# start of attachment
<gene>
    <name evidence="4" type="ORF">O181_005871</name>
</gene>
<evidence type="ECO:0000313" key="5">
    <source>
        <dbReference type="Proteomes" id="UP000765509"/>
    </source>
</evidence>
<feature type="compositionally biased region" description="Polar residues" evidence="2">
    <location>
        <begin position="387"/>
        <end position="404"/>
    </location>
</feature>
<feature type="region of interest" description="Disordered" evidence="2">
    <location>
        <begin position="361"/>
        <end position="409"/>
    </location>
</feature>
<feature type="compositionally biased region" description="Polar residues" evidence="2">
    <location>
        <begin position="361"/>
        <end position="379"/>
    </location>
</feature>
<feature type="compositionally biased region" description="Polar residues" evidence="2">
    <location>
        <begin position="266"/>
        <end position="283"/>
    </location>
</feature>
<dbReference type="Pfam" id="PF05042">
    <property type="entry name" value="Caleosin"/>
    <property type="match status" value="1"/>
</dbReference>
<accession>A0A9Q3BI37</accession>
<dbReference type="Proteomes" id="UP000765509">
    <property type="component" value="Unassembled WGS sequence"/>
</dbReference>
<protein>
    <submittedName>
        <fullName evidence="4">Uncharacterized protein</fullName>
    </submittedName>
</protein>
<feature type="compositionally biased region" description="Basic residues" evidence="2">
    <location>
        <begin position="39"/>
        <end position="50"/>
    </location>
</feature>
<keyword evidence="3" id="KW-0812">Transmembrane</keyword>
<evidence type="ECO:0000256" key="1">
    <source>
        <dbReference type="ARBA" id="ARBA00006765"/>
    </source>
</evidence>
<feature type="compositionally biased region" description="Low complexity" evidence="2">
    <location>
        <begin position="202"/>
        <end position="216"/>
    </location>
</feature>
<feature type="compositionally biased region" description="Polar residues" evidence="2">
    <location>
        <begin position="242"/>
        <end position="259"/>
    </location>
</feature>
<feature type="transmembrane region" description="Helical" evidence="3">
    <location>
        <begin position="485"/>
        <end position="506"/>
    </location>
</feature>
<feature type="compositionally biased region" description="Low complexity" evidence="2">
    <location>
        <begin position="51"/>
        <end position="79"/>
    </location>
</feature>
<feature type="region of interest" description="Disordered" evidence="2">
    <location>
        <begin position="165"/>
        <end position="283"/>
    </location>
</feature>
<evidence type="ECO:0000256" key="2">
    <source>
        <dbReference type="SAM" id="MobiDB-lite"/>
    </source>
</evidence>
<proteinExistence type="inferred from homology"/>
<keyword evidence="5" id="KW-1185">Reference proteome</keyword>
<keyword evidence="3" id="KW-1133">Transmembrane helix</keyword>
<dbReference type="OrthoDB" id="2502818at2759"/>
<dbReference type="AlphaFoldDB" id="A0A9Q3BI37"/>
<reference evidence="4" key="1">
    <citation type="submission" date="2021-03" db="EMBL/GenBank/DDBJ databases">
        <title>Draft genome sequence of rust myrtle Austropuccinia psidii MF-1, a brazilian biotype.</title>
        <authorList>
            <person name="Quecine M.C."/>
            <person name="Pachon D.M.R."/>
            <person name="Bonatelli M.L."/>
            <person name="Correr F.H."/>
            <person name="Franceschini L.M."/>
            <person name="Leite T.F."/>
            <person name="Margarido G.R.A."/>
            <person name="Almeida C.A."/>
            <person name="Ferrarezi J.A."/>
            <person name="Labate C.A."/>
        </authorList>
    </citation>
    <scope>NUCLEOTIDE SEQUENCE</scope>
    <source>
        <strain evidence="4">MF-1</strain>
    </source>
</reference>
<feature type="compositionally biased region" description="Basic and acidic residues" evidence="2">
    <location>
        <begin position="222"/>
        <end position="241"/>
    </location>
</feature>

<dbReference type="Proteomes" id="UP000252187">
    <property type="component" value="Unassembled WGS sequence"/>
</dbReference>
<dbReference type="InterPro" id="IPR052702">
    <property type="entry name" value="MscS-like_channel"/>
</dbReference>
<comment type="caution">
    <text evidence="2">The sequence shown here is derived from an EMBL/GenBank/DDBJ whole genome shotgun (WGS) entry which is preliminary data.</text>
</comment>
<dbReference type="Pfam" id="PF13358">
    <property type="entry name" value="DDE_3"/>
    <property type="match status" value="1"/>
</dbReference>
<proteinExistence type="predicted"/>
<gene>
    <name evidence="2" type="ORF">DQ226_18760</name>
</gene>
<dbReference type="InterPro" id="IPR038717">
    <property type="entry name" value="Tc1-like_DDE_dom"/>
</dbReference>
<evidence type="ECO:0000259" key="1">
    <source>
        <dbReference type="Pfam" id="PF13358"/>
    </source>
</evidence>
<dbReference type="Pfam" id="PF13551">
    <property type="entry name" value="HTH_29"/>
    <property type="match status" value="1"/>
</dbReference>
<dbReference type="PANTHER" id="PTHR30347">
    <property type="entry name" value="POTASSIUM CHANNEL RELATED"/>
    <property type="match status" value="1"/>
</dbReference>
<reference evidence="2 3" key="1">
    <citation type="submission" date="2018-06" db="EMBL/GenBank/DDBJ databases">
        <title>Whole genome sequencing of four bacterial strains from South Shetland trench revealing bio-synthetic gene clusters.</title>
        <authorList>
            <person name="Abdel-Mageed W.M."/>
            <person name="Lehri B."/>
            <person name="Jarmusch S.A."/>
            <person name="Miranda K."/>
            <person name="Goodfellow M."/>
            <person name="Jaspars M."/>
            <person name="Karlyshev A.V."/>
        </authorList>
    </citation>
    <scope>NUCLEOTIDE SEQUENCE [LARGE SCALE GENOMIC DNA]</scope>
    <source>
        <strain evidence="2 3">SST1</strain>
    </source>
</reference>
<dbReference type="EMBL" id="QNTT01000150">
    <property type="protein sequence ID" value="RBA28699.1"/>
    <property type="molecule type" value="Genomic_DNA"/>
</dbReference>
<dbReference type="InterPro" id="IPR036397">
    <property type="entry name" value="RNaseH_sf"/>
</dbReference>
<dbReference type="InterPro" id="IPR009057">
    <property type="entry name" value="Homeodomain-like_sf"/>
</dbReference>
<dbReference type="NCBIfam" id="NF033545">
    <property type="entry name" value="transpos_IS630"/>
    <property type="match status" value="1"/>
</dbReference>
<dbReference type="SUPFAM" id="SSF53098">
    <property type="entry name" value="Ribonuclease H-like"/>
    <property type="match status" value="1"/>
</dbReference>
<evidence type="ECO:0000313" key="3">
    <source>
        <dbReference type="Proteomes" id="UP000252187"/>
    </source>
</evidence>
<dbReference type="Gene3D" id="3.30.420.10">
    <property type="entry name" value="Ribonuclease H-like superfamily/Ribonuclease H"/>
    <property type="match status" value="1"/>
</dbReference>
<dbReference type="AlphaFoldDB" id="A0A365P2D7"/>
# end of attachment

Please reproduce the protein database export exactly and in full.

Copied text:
<gene>
    <name evidence="4" type="ORF">O181_005871</name>
</gene>
<evidence type="ECO:0000313" key="5">
    <source>
        <dbReference type="Proteomes" id="UP000765509"/>
    </source>
</evidence>
<feature type="compositionally biased region" description="Polar residues" evidence="2">
    <location>
        <begin position="387"/>
        <end position="404"/>
    </location>
</feature>
<feature type="region of interest" description="Disordered" evidence="2">
    <location>
        <begin position="361"/>
        <end position="409"/>
    </location>
</feature>
<feature type="compositionally biased region" description="Polar residues" evidence="2">
    <location>
        <begin position="361"/>
        <end position="379"/>
    </location>
</feature>
<feature type="compositionally biased region" description="Polar residues" evidence="2">
    <location>
        <begin position="266"/>
        <end position="283"/>
    </location>
</feature>
<dbReference type="Pfam" id="PF05042">
    <property type="entry name" value="Caleosin"/>
    <property type="match status" value="1"/>
</dbReference>
<accession>A0A9Q3BI37</accession>
<dbReference type="Proteomes" id="UP000765509">
    <property type="component" value="Unassembled WGS sequence"/>
</dbReference>
<protein>
    <submittedName>
        <fullName evidence="4">Uncharacterized protein</fullName>
    </submittedName>
</protein>
<feature type="compositionally biased region" description="Basic residues" evidence="2">
    <location>
        <begin position="39"/>
        <end position="50"/>
    </location>
</feature>
<keyword evidence="3" id="KW-0812">Transmembrane</keyword>
<evidence type="ECO:0000256" key="1">
    <source>
        <dbReference type="ARBA" id="ARBA00006765"/>
    </source>
</evidence>
<feature type="compositionally biased region" description="Low complexity" evidence="2">
    <location>
        <begin position="202"/>
        <end position="216"/>
    </location>
</feature>
<feature type="compositionally biased region" description="Polar residues" evidence="2">
    <location>
        <begin position="242"/>
        <end position="259"/>
    </location>
</feature>
<feature type="transmembrane region" description="Helical" evidence="3">
    <location>
        <begin position="485"/>
        <end position="506"/>
    </location>
</feature>
<feature type="compositionally biased region" description="Low complexity" evidence="2">
    <location>
        <begin position="51"/>
        <end position="79"/>
    </location>
</feature>
<feature type="region of interest" description="Disordered" evidence="2">
    <location>
        <begin position="165"/>
        <end position="283"/>
    </location>
</feature>
<evidence type="ECO:0000256" key="2">
    <source>
        <dbReference type="SAM" id="MobiDB-lite"/>
    </source>
</evidence>
<proteinExistence type="inferred from homology"/>
<keyword evidence="5" id="KW-1185">Reference proteome</keyword>
<keyword evidence="3" id="KW-1133">Transmembrane helix</keyword>
<dbReference type="OrthoDB" id="2502818at2759"/>
<dbReference type="AlphaFoldDB" id="A0A9Q3BI37"/>
<reference evidence="4" key="1">
    <citation type="submission" date="2021-03" db="EMBL/GenBank/DDBJ databases">
        <title>Draft genome sequence of rust myrtle Austropuccinia psidii MF-1, a brazilian biotype.</title>
        <authorList>
            <person name="Quecine M.C."/>
            <person name="Pachon D.M.R."/>
            <person name="Bonatelli M.L."/>
            <person name="Correr F.H."/>
            <person name="Franceschini L.M."/>
            <person name="Leite T.F."/>
            <person name="Margarido G.R.A."/>
            <person name="Almeida C.A."/>
            <person name="Ferrarezi J.A."/>
            <person name="Labate C.A."/>
        </authorList>
    </citation>
    <scope>NUCLEOTIDE SEQUENCE</scope>
    <source>
        <strain evidence="4">MF-1</strain>
    </source>
</reference>
<feature type="compositionally biased region" description="Basic and acidic residues" evidence="2">
    <location>
        <begin position="222"/>
        <end position="241"/>
    </location>
</feature>

<dbReference type="Proteomes" id="UP000252187">
    <property type="component" value="Unassembled WGS sequence"/>
</dbReference>
<dbReference type="InterPro" id="IPR052702">
    <property type="entry name" value="MscS-like_channel"/>
</dbReference>
<comment type="caution">
    <text evidence="2">The sequence shown here is derived from an EMBL/GenBank/DDBJ whole genome shotgun (WGS) entry which is preliminary data.</text>
</comment>
<dbReference type="Pfam" id="PF13358">
    <property type="entry name" value="DDE_3"/>
    <property type="match status" value="1"/>
</dbReference>
<proteinExistence type="predicted"/>
<gene>
    <name evidence="2" type="ORF">DQ226_18760</name>
</gene>
<dbReference type="InterPro" id="IPR038717">
    <property type="entry name" value="Tc1-like_DDE_dom"/>
</dbReference>
<evidence type="ECO:0000259" key="1">
    <source>
        <dbReference type="Pfam" id="PF13358"/>
    </source>
</evidence>
<dbReference type="Pfam" id="PF13551">
    <property type="entry name" value="HTH_29"/>
    <property type="match status" value="1"/>
</dbReference>
<dbReference type="PANTHER" id="PTHR30347">
    <property type="entry name" value="POTASSIUM CHANNEL RELATED"/>
    <property type="match status" value="1"/>
</dbReference>
<reference evidence="2 3" key="1">
    <citation type="submission" date="2018-06" db="EMBL/GenBank/DDBJ databases">
        <title>Whole genome sequencing of four bacterial strains from South Shetland trench revealing bio-synthetic gene clusters.</title>
        <authorList>
            <person name="Abdel-Mageed W.M."/>
            <person name="Lehri B."/>
            <person name="Jarmusch S.A."/>
            <person name="Miranda K."/>
            <person name="Goodfellow M."/>
            <person name="Jaspars M."/>
            <person name="Karlyshev A.V."/>
        </authorList>
    </citation>
    <scope>NUCLEOTIDE SEQUENCE [LARGE SCALE GENOMIC DNA]</scope>
    <source>
        <strain evidence="2 3">SST1</strain>
    </source>
</reference>
<dbReference type="EMBL" id="QNTT01000150">
    <property type="protein sequence ID" value="RBA28699.1"/>
    <property type="molecule type" value="Genomic_DNA"/>
</dbReference>
<dbReference type="InterPro" id="IPR036397">
    <property type="entry name" value="RNaseH_sf"/>
</dbReference>
<dbReference type="InterPro" id="IPR009057">
    <property type="entry name" value="Homeodomain-like_sf"/>
</dbReference>
<dbReference type="NCBIfam" id="NF033545">
    <property type="entry name" value="transpos_IS630"/>
    <property type="match status" value="1"/>
</dbReference>
<dbReference type="SUPFAM" id="SSF53098">
    <property type="entry name" value="Ribonuclease H-like"/>
    <property type="match status" value="1"/>
</dbReference>
<evidence type="ECO:0000313" key="3">
    <source>
        <dbReference type="Proteomes" id="UP000252187"/>
    </source>
</evidence>
<dbReference type="Gene3D" id="3.30.420.10">
    <property type="entry name" value="Ribonuclease H-like superfamily/Ribonuclease H"/>
    <property type="match status" value="1"/>
</dbReference>
<dbReference type="AlphaFoldDB" id="A0A365P2D7"/>